On our itenery sheet, it writes, “Puncak Bukit Rimau Senippong, Bukit
Rimau – 3 hours walk in the jungle, stay at campsite overnight…” It
is hardly a challenge for me, 3 hours! No sweat! In fact, we were the
first group of travellers who was signed up to trek on this trail. 3
hours was the estimated trekking time for the local guides.
Unfortunately we took 7.5 hours.

The second day morning after arrival to Long Pasia, Noor (our guide)
and James (our porter) packed total of 3 days food supplies, and Alex,
Kok Fui and myself cheerfully put on smart looking gears, we were all
set and ready around 9am. Led by Noor, James tailed end, we heading
off to the jungle. Oh yes! How can I forget to mention Noor little
well behaved doggy Muntal, who followed us all 3 days in the jungle…

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I am proud to be in the first group who trekked into this nearly
untouched jungle, located south of Sabah, border of Kalimantan. Though
the walking trail in the jungle was barely seen, most of it relied on
Noor to ‘curve’ a path out by using his ‘barang’ knife.

The journey was great, highly oxygenated air in the jungle was
refreshing and energising. Along the path, we encountered a wide
varieties of vegetation, fungus on rotten wood, ferns crow madly on
old orks, herbs etc. It was indeed the heaven for naturalist.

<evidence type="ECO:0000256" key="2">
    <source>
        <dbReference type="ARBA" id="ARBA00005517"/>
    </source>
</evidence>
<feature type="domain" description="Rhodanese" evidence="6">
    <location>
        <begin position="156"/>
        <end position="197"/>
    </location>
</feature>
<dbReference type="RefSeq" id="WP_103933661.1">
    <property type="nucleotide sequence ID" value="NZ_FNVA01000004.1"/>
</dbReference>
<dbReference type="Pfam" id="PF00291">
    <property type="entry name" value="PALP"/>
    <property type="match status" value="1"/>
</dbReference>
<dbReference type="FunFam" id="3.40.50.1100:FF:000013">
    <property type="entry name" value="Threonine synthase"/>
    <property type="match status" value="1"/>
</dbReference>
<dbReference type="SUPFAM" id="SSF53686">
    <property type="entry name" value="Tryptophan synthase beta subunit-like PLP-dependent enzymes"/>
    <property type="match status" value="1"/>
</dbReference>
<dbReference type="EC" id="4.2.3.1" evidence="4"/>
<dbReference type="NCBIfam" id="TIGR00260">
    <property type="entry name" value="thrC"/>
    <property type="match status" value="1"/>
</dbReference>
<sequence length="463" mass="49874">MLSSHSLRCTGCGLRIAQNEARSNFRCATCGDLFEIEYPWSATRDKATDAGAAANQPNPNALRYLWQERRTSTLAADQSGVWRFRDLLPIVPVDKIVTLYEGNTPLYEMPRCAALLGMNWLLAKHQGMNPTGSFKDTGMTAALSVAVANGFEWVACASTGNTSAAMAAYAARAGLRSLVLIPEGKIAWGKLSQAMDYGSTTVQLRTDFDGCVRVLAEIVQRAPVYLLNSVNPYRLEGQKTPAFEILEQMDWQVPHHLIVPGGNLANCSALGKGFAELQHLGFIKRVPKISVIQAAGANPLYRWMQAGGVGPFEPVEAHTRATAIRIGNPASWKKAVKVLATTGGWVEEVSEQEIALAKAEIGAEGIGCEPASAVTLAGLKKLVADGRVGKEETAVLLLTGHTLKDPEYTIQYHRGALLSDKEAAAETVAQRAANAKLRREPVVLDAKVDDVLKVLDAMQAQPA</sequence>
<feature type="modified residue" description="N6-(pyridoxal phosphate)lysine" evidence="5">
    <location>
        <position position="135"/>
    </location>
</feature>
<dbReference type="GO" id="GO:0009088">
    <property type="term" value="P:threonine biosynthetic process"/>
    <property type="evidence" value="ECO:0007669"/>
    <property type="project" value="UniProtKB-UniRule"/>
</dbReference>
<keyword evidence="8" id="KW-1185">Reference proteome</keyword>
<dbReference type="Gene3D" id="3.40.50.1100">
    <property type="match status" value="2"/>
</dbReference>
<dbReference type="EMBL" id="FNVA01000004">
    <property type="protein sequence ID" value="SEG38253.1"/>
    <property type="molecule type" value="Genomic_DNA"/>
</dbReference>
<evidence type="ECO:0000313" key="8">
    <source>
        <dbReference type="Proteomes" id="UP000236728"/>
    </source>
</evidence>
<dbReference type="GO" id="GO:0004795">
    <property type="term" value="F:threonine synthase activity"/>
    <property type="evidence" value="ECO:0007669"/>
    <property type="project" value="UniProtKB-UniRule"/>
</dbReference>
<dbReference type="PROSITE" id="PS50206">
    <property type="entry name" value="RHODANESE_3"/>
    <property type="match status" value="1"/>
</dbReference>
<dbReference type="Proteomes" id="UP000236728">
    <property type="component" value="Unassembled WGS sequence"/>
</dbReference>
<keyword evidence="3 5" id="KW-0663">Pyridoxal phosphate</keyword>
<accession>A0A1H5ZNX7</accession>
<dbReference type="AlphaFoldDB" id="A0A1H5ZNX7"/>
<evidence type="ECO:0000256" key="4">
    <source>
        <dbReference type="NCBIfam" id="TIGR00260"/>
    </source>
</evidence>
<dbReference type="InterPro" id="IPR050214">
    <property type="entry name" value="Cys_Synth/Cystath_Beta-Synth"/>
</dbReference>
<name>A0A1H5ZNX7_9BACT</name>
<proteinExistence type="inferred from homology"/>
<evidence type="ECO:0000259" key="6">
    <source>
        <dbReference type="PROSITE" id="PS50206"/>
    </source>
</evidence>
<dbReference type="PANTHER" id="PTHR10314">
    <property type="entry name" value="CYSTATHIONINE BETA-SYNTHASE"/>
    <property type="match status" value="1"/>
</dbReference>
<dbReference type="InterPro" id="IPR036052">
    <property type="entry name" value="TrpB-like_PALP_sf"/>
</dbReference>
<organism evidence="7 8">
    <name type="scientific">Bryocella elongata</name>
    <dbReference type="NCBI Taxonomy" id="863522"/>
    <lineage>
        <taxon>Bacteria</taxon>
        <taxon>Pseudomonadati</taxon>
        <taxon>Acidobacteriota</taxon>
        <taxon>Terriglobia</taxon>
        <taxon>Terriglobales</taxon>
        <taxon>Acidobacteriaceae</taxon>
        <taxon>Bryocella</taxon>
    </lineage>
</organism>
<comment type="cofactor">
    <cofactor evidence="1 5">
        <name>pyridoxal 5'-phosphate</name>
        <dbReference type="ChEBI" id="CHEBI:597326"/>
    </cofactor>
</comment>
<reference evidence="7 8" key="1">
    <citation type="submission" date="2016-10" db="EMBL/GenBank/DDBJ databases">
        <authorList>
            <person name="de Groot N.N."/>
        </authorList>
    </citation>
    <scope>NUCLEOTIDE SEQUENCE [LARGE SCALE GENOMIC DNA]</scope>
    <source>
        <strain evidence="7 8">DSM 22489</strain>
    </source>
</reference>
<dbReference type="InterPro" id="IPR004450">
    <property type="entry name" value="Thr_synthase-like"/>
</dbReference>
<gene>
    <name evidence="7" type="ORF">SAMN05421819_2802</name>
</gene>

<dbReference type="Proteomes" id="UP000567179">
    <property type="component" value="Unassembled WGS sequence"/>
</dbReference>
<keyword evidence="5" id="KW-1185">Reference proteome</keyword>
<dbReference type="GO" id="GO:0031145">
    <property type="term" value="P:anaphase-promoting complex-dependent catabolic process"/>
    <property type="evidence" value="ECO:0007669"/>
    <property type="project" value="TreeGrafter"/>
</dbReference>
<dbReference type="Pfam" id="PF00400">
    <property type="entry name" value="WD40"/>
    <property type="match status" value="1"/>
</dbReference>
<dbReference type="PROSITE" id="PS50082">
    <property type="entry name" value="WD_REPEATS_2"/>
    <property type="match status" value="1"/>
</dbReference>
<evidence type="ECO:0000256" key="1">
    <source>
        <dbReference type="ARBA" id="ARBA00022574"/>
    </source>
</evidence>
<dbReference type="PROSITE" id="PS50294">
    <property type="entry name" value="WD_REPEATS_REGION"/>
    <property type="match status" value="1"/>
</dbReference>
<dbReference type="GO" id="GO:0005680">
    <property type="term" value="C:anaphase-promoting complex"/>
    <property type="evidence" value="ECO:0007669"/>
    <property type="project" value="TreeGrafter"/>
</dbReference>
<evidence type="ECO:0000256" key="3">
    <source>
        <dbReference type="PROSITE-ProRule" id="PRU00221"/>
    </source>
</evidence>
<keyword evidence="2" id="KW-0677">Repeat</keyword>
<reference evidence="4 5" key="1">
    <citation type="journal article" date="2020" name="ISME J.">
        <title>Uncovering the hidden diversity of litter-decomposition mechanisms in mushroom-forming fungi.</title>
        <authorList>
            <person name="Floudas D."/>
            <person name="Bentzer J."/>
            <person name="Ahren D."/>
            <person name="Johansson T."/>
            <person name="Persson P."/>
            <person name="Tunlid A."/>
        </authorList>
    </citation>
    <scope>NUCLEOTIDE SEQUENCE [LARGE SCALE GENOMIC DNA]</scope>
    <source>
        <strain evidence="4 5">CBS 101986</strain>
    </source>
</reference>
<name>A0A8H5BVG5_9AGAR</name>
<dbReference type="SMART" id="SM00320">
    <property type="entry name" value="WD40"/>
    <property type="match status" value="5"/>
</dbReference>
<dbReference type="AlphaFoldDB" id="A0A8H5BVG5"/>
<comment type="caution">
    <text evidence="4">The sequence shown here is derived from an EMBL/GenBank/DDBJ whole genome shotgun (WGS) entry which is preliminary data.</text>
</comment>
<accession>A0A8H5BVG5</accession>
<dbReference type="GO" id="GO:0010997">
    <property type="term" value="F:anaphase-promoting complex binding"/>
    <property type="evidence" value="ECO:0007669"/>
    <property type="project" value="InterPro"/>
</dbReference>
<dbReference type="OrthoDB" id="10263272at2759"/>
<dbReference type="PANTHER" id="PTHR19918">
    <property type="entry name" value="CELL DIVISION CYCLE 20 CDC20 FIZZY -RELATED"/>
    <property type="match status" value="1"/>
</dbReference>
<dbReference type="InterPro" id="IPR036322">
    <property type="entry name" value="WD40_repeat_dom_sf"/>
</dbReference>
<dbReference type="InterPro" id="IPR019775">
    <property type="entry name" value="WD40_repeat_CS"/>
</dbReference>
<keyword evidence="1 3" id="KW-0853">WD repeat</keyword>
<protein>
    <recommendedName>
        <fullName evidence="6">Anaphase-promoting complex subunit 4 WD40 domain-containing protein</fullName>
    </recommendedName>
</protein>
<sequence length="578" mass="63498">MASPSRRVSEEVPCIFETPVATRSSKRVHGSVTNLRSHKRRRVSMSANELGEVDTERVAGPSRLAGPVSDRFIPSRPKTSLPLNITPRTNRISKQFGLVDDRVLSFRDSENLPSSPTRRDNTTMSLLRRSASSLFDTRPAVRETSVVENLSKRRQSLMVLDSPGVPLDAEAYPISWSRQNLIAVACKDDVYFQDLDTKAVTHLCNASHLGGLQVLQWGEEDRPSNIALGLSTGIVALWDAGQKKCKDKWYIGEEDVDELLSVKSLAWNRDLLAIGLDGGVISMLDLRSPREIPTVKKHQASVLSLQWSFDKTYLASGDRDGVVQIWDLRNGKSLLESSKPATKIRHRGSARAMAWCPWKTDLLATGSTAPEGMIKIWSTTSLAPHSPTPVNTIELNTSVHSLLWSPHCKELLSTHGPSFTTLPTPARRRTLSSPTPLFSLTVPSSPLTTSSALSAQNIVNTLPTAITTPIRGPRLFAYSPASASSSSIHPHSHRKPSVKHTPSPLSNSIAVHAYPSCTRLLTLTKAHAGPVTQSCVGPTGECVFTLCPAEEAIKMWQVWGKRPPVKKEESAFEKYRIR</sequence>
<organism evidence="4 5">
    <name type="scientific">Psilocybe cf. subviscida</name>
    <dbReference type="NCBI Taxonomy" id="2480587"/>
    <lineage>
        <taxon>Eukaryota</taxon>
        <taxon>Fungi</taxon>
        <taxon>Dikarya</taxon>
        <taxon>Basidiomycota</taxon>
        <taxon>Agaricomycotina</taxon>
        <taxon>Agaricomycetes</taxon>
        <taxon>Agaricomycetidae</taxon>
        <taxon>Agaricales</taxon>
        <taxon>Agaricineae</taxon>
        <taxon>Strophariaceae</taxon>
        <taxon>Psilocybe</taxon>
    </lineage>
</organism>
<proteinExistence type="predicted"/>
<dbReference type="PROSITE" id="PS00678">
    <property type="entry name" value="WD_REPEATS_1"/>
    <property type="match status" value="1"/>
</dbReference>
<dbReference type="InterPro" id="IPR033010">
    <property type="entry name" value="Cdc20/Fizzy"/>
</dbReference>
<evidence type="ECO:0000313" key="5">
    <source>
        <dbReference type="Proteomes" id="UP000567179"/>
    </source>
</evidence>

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We were also constantly attacked by another blood sucking creature
other than mosqito – the mountain leeches.

We finally arrived the campsite at 4.30pm. The dark falls quite early
in the jungle. Noor and James immediately cleaning the sleeping
quarter and started cooking tomato soup and vegetables. Tomato soup
has become our favourite dish during the jungle trek. While the two
were busy settled in, Alex, Kok Fui and myself slowly setting our foot free…
took off Adidas Kampong, leech socks, then socks and revealing
our aching toes…

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I was amazed by how Noor and James substitute the daily equipment with
everything they found in the jungle… With Noor around, nothing is
impossible. Beneath the big rock you see in the photo is our kitchen,
and we rested in the little wooden house at night.

This night, when the flame of the last candle subsided, the forest
became completely pitch black. We were lying flat in one row on the
wooden plank, fully cocooned in our sleeping bags respectively,
accompanied by the orchestrated sound of nature – hum, peep, buzz,
murmur, bell, boom, hoot, snort, cuckoo, moan, chirp, scream, scram,
squeal, gibber, pipe, bark, jug-jug, drone, woof, whistle, bellow, and
snore, of course.

I thought I heard telephone rang as well… what a city folk I am.

Jing

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